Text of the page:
Valerie McGinley’s 15-year-old son started 10th grade on Monday, but his sister and three step-siblings could sleep in, riding out the varying lengths of their summer vacations.
The first day of classes in New Orleans is anything but traditional for the city’s 46,000 public school students, with 19 different start dates ranging from July 20 to Aug. 26. It’s actually over 115 different starts when including those that stagger grades by time and date.
And it’s not just the first day of school that’s disjointed.
The decentralized system’s 43 governing boards, which operate a combined 82 schools, each create calendars of breaks, teacher-training days and other time off during the year.
Keeping all those calendars straight?
“It’s insane,” McGinley said. “We have kids with three [calendars], sometimes four …” she said.
McGinley’s son is a sophomore at New Orleans Charter Science and Mathematics High School, an Orleans Parish School Board charter. Her daughter will be in fourth grade at Metairie Park Country Day, a private school. Her partner’s three children attend K-12 Lusher Charter School — a high schooler, middle schooler, and one in elementary.
“I have one starting on Monday and then my daughter starts on Thursday with two half days and then Lusher starts the following Monday,” she said in one breath. “They were supposed to start Wednesday the 12th, but because of construction issues, they had to push it back to Monday the 17th,” a decision Lusher made just last week.
The varying days off and start times can make things difficult, coordinating pick-ups and who’s taking off when the kids are out of school. McGinley said she’s lucky because she has a fairly flexible university job.
“I can’t imagine any parent who is an hourly worker having to deal with this,” she said, wondering about potential lost wages or inflexible supervisors.
“The prime example is the spring break,” she said. “Some schools will have the spring break the week before Easter, some schools will have it the week after.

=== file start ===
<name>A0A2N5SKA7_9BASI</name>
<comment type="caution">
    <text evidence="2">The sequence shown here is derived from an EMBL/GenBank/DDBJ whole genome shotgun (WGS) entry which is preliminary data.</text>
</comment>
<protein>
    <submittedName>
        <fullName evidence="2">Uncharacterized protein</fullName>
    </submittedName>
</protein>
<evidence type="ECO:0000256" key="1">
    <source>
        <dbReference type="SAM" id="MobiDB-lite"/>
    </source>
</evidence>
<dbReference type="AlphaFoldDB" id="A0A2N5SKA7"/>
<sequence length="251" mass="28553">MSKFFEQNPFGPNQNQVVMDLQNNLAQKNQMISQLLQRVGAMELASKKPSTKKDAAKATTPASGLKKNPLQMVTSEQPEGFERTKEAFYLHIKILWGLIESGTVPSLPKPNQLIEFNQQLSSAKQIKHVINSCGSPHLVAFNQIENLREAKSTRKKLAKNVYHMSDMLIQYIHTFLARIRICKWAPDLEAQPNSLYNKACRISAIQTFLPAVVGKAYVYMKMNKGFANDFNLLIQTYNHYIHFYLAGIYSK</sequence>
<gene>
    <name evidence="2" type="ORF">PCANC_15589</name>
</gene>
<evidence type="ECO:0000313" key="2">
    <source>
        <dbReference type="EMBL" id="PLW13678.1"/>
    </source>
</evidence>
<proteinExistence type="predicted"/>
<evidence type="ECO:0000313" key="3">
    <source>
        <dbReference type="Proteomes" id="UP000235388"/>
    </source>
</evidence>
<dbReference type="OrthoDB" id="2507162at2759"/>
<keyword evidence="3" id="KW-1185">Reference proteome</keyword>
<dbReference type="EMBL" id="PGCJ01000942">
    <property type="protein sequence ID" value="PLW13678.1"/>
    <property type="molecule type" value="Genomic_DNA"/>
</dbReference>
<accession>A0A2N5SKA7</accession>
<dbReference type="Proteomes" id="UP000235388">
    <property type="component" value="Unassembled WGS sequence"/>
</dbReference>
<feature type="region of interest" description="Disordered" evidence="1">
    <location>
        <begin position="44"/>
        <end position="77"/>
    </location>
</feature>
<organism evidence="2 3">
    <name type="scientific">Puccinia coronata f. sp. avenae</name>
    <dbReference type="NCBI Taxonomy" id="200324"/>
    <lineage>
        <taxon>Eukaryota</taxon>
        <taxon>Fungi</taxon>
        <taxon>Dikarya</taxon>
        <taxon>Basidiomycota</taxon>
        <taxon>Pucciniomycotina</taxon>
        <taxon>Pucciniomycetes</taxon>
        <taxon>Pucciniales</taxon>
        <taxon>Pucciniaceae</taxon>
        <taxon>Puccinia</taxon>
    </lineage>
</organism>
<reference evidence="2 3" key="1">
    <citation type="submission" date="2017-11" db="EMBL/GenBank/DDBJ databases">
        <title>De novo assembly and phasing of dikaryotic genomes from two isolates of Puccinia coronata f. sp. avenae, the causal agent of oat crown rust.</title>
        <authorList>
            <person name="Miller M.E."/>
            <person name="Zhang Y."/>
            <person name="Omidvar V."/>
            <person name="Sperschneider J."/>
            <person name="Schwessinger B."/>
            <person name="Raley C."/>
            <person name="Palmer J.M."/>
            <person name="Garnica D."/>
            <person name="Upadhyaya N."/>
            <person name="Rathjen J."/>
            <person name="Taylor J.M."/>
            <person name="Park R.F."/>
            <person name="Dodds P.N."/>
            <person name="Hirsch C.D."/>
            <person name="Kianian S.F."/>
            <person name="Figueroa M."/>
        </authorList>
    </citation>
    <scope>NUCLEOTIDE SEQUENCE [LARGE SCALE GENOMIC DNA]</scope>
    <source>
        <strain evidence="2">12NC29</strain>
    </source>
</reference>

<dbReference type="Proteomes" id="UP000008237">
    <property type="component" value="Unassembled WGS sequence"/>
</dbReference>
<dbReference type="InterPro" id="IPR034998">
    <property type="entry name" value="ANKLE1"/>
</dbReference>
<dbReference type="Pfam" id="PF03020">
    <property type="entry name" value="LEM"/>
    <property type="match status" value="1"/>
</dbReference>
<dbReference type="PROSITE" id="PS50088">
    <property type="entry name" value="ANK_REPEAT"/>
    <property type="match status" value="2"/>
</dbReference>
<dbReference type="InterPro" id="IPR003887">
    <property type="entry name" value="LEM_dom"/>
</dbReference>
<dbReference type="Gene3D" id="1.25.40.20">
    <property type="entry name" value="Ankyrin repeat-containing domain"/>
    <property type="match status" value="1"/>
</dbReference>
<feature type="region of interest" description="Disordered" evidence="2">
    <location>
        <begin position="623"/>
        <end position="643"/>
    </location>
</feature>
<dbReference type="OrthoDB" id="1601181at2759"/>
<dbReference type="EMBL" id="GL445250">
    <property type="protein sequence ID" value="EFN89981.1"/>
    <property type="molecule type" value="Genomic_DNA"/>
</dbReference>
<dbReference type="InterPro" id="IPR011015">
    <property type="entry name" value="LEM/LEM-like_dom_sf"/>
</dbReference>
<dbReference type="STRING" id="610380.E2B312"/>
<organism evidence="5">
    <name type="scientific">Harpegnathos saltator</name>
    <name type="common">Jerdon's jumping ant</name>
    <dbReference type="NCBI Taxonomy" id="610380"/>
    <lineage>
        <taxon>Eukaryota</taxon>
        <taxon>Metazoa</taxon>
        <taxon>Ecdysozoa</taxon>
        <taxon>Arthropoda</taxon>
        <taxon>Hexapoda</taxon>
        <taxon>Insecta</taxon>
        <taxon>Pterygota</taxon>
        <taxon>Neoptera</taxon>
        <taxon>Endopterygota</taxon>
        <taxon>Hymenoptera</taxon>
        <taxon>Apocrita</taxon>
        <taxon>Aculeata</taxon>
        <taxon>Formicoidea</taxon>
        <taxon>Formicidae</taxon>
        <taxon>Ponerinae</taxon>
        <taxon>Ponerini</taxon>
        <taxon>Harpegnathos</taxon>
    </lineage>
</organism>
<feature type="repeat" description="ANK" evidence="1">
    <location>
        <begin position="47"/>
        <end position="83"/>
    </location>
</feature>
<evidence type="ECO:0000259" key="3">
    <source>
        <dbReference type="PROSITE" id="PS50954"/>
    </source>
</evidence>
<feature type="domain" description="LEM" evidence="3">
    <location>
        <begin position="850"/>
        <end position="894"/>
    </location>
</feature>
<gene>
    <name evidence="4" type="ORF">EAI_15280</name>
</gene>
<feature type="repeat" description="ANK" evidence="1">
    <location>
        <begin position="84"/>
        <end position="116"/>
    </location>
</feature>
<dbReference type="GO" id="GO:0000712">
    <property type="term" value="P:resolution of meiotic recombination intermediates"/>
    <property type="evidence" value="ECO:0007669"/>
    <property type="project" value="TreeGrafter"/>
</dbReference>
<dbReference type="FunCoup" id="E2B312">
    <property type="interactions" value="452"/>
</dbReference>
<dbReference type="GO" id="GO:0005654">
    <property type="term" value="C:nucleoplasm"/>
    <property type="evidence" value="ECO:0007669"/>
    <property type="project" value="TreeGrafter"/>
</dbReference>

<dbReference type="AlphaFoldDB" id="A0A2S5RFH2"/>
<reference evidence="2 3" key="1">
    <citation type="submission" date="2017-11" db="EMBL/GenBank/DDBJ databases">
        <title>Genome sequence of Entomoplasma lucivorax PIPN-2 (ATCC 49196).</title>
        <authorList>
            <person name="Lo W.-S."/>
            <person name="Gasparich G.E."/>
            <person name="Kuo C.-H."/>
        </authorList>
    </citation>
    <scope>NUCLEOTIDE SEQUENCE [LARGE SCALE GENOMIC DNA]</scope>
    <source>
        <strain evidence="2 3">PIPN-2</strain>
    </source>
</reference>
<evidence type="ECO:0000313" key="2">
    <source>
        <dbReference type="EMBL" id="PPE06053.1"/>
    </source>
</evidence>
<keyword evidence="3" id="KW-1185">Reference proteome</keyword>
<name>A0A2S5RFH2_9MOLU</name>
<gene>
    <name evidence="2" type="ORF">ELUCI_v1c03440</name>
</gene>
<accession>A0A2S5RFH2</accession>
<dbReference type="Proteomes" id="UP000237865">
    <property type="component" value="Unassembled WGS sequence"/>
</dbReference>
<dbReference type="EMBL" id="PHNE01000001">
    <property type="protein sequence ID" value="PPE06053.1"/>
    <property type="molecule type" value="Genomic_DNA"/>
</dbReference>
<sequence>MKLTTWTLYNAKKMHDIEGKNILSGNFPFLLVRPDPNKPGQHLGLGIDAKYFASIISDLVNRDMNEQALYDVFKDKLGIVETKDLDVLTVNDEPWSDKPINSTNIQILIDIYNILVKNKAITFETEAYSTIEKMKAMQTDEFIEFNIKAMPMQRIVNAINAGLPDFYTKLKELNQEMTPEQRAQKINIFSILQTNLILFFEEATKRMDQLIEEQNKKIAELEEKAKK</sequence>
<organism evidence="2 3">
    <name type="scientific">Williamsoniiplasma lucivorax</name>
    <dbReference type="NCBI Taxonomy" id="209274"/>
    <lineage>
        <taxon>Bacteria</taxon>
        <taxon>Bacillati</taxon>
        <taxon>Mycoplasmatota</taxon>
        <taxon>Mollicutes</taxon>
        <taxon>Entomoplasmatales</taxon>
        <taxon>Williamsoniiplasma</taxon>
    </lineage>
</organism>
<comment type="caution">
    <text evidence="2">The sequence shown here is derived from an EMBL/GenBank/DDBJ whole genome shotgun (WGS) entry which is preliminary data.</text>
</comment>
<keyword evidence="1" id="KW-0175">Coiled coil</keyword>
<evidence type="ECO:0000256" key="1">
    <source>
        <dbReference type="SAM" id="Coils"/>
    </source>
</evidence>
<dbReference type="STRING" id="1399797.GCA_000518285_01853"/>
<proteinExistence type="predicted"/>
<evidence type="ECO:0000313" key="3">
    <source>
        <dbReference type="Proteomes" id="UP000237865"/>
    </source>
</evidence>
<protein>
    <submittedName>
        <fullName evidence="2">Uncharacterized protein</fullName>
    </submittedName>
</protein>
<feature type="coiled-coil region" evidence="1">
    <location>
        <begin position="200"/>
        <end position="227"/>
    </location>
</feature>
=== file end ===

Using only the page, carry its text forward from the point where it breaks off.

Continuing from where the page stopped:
“If you have kids that are stuck at different schools then you could end up having to take off two full weeks to try to figure out what to do with your children.”
Many schools in New Orleans give students a week off for Mardi Gras, when some parts of the city are virtually inaccessible — think school buses — and students are marching in parades. Still, Mardi Gras breaks differ as well. Some schools give students the calendar week of Fat Tuesday off, while others split the days before and after the weekend leading up to the big day.
Parent cooperatives can help with the breaks, where parents take turns watching each others’ kids over breaks. But if someone were new to a school or it’s far from home, McGinley worries that option is not as feasible.
McGinley works for Tulane University, where she says in the last 10 years, different schools and departments have worked to align calendars, like start dates and exam periods.
“The opposite has happened with the New Orleans public schools,” she said.
This is where Deirdre Johnson Burel’s idea for a “common calendar” comes in. Johnson Burel is the executive director of the Orleans Parish Education Network, a local nonprofit working to engage citizens and share best practices in education.
Johnson Burel envisions an opt-in calendar system for charter schools.
“It would offer like a calendar A, B and C. There would common agreement about start date and end date and major holidays,” she said.
Such a change could be a factor for parents making enrollment decisions. For example, a parent with two kids could pick both a high school and elementary school on schedule A.
“It wouldn’t solve everything,” Johnson Burel acknowledged, but it would hit on the big dates.
McGinley likes the idea.
“You’d have to have a lot of coordination and everything has to be voluntary,” she said. “You can’t have forced participation.”
The system isn’t confusing just for parents.
The Orleans Parish School Board sent out a list of opening days last week, well after some schools had already opened.
School calendars also affect other city systems, such as the flashing school zone lights that warn drivers to slow down near schools. But the reduced speed limits are only enforceable on days when the zone’s correlating school is in session. Already, the city admits to reviewing just some calendars and creating a single best-fit schedule for the lights.
Johnson Burel said schools should realize similar calendars will help parents.
“I think this is a win-win, having a set of options,” she said. “But it really gives consideration to parents and all they have to navigate.”
“Underscore. Exclamation point!”